Hiring a competent, experienced and outside-the-box thinker will reflect well on your company’s spirit and corporate culture. However, over time, employers can forget that keeping a skilled worker relies on continued growth, education and learning. As industries change and companies grow, certain technology and abilities will need to evolve.
Of course, a revolving door of employees to keep up with change doesn’t make much sense, so many companies are understanding that training-up the staff they already rely on daily is much more productive. But beyond just the rational reasoning of keeping up with competitors, knowing the full impact of employee investment is important in order to start investing in it. Some reasons to invest in training your employees include:
1. Increased Productivity
This would make sense for the basic principle that if you’re sending an employee to a course, for certification or for classes that they are going to learn something they didn’t already know, and therefore speed up their process or workflow. Or, even just get a better understanding of their job; especially if it’s a technical one.
As well, a change of scenery can provide clarity. Sometimes the networking, critical thinking and excitement of a course outside of the office for a day invigorates the mind alone.
2. It Gets Paid Forward
Sometimes a certain employee doesn’t have to leave the office to gain insight. Inspiration can trickle down through various departments, leading to clarity to more than those who went to the workshop or seminar. For example, when management goes for certification or productivity training, it’s very likely that the knowledge can then be repeated in a smaller, casual training session the manager holds themselves. A ‘lunch and learn’ imparting the training to the team means the information ripples through the organization, and everyone benefits; even if all couldn’t attend the initial session.
3. Reinforced Importance
Additional training may also foster a culture of listening, respect and admiration. By sending an employee to a training seminar, the practical knowledge will benefit the corporation and company, but the recognition the employee will feel from upper management is also critical to growth. Sometimes it’s the action of being invested in that makes the employee feel like a better worker, rather than the technical training (although that helps). We spend a lot of our waking life in our job and careers, so it shouldn’t be surprising we get joy when we feel management is signalling that they value development and progress; and it certainly implies that they feel you are indispensible. Which leads to…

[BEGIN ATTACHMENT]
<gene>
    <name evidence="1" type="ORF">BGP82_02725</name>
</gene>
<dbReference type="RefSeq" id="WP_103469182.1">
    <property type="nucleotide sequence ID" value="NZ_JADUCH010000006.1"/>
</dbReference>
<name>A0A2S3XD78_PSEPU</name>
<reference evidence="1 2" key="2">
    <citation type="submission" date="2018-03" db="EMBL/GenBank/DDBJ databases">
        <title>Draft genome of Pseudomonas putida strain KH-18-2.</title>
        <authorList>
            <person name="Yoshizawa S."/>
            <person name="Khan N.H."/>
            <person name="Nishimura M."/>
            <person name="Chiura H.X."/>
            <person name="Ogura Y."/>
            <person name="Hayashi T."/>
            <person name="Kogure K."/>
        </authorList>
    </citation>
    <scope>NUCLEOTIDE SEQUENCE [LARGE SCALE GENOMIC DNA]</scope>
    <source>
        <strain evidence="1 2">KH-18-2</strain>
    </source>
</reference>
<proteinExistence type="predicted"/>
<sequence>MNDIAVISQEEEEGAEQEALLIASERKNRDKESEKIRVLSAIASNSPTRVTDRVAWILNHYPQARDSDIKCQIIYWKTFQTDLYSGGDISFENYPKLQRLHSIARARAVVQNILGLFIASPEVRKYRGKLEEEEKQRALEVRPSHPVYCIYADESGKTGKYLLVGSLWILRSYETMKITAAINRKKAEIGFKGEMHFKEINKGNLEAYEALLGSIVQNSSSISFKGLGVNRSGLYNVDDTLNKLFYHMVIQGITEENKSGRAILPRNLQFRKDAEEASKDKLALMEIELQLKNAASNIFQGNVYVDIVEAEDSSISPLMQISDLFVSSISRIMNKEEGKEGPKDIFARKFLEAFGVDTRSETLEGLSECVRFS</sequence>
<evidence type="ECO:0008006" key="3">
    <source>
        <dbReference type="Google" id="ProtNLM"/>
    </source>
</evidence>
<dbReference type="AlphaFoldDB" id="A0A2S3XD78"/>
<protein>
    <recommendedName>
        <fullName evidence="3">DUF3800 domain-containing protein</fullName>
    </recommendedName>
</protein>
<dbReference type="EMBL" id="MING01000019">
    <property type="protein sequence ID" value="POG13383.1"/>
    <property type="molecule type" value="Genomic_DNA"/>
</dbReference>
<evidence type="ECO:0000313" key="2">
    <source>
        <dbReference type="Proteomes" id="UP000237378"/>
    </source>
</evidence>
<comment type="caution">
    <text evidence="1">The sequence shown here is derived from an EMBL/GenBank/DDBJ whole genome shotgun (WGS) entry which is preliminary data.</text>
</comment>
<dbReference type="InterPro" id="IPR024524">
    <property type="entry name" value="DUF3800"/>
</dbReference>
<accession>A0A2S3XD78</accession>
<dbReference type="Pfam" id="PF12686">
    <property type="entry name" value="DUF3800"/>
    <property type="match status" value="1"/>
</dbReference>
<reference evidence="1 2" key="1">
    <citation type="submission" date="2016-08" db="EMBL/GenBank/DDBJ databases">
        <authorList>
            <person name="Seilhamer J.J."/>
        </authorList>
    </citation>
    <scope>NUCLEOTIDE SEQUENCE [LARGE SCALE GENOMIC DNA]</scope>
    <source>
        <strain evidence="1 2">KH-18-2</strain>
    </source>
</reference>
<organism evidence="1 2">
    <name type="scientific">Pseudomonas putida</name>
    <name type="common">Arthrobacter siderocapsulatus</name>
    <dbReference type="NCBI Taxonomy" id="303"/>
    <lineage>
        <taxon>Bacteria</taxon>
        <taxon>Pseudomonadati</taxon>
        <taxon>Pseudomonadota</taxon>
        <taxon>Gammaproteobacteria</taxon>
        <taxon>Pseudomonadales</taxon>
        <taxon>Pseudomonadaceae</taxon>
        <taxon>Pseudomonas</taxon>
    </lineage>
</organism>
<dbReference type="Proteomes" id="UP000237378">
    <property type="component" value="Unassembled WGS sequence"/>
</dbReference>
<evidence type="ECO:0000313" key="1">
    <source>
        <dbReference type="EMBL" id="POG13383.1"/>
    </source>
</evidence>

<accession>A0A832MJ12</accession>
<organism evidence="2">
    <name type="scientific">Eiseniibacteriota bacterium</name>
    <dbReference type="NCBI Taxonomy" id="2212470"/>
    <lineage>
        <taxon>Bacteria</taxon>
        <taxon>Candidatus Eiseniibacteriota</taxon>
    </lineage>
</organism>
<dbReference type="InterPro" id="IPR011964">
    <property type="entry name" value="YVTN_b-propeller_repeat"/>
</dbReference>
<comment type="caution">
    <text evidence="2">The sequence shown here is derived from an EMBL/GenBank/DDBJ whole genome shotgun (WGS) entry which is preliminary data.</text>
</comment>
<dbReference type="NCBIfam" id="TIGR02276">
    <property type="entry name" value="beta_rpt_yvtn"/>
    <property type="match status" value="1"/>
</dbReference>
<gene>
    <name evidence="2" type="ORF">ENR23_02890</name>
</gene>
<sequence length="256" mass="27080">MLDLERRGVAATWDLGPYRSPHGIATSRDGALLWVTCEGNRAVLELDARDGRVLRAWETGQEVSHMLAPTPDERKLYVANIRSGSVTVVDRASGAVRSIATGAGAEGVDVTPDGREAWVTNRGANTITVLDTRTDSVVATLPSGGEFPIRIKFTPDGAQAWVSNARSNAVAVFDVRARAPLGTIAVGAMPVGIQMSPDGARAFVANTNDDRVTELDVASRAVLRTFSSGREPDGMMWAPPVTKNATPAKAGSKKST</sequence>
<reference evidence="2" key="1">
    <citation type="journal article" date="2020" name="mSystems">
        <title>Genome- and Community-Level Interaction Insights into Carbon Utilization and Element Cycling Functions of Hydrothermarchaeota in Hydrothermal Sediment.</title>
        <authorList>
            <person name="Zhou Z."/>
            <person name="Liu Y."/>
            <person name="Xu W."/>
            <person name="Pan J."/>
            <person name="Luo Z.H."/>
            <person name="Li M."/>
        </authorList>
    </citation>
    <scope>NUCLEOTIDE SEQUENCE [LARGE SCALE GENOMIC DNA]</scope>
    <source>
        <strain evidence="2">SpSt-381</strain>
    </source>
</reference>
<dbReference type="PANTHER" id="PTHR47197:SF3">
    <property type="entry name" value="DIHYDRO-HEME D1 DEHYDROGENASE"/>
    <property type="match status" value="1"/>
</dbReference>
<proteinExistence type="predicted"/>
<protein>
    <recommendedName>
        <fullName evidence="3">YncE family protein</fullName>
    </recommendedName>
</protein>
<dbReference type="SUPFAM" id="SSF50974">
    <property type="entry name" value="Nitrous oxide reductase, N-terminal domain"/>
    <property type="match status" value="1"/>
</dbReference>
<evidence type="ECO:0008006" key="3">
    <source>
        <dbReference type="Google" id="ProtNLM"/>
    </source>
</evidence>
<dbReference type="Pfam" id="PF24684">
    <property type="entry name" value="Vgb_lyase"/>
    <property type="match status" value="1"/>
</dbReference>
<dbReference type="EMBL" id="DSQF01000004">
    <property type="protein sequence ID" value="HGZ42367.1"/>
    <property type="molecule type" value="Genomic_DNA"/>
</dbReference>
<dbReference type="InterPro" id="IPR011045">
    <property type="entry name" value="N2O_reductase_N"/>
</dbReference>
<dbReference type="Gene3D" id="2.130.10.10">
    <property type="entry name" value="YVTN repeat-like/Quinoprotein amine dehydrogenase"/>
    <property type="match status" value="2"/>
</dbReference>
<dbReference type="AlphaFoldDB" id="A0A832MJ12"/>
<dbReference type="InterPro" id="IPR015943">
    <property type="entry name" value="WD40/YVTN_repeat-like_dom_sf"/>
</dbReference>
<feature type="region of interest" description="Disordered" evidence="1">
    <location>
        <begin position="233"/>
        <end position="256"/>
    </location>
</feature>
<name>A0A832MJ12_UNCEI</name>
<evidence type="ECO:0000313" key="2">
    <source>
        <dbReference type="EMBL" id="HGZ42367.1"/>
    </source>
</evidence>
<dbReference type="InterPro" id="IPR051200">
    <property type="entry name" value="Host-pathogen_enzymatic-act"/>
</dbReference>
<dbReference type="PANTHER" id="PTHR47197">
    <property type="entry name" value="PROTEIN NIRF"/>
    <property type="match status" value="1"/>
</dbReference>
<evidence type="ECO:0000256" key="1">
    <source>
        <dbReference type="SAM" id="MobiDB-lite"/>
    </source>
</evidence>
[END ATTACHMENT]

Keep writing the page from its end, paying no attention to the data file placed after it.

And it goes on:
4. Fostering the Right Culture
Corporate culture may feel like a figment, but if you’re great management, you should be thinking about what your office and work culture is like, and what your employees think it is like; hopefully your employees also think the same positive traits you do about your company.
Many types of management believe in the core value of “life learning”, which is easy to say, but not easy to always practice. The best way to bring it to life is to highly encourage your employees to go to training. Better yet, if you’re able to organize training sessions that allow several team members to go or sign-up, it says a lot about keeping education inclusive and available for anybody who wants it.
5. Provides Perspective
Many workers get caught up working independently or in their own department all the time. In fact, when team members do get together, groupthink can be a common symptom. We forget that there are other companies, industries and people who work differently than we do.
Many professional training seminars encourage group activity, participation and collaboration with people who are also coming from a different office or workplace than you are. These conversations can ignite new ideas and empathy for other ways of thinking. This means when employees return, their time outside of their own box can sprout new ideas — perhaps even that winning pitch or client solution they been stuck on for weeks!
6. Fostering Value and Loyalty
With a career spanning several decades, positions will change and employees will advance; and if they’re good at what they do, you hope it will be with your company! While it can’t be guaranteed, training and education — powered with the right advancement — can help an employee avoid feeling stagnant or disenfranchised.
When managers fail to develop people’s skills, it definitely leads to employees wanting to exit to greener pastures. When you invest in your worker’s passions, they remember who gave them a new skill set, or who enabled and encouraged them to grow, which makes it much harder for them to leave. If an employee is talented and wants to grow, why wouldn’t you help? It’s definitely an asset for you too.
While not every company can afford business trips to expensive conferences or even weekly training outings, an employer shouldn’t shut out all options for further learning, either. It’s all about finding a balance between what is possible, and what will benefit the employee, management, and of course, the organization.
Finding the ROI isn’t always an easy metric, either.
While measuring this type of investment is important, a happier worker, improved mood and clearer mind can all be unmeasurable side effects. Whether it’s training for your company’s tax software, better office suite productivity, or soft skills like public speaking and chairing meetings, there’s no wrong way to support your staff on their way to a better version of themselves.